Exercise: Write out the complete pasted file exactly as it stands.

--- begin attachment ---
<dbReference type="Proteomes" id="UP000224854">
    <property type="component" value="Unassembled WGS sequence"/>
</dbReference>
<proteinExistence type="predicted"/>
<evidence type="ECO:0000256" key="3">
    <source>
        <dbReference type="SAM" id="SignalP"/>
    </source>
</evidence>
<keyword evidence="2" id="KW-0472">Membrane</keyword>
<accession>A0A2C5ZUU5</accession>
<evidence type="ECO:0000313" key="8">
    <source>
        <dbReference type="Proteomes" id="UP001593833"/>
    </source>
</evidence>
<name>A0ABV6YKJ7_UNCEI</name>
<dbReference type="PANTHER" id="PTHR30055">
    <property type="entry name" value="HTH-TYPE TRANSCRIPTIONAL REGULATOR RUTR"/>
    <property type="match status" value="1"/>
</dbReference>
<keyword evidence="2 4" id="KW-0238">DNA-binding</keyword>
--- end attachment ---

<dbReference type="Proteomes" id="UP000224854">
    <property type="component" value="Unassembled WGS sequence"/>
</dbReference>
<proteinExistence type="predicted"/>
<evidence type="ECO:0000256" key="3">
    <source>
        <dbReference type="SAM" id="SignalP"/>
    </source>
</evidence>
<keyword evidence="2" id="KW-0472">Membrane</keyword>
<accession>A0A2C5ZUU5</accession>
<evidence type="ECO:0000313" key="8">
    <source>
        <dbReference type="Proteomes" id="UP001593833"/>
    </source>
</evidence>
<name>A0ABV6YKJ7_UNCEI</name>
<dbReference type="PANTHER" id="PTHR30055">
    <property type="entry name" value="HTH-TYPE TRANSCRIPTIONAL REGULATOR RUTR"/>
    <property type="match status" value="1"/>
</dbReference>
<keyword evidence="2 4" id="KW-0238">DNA-binding</keyword>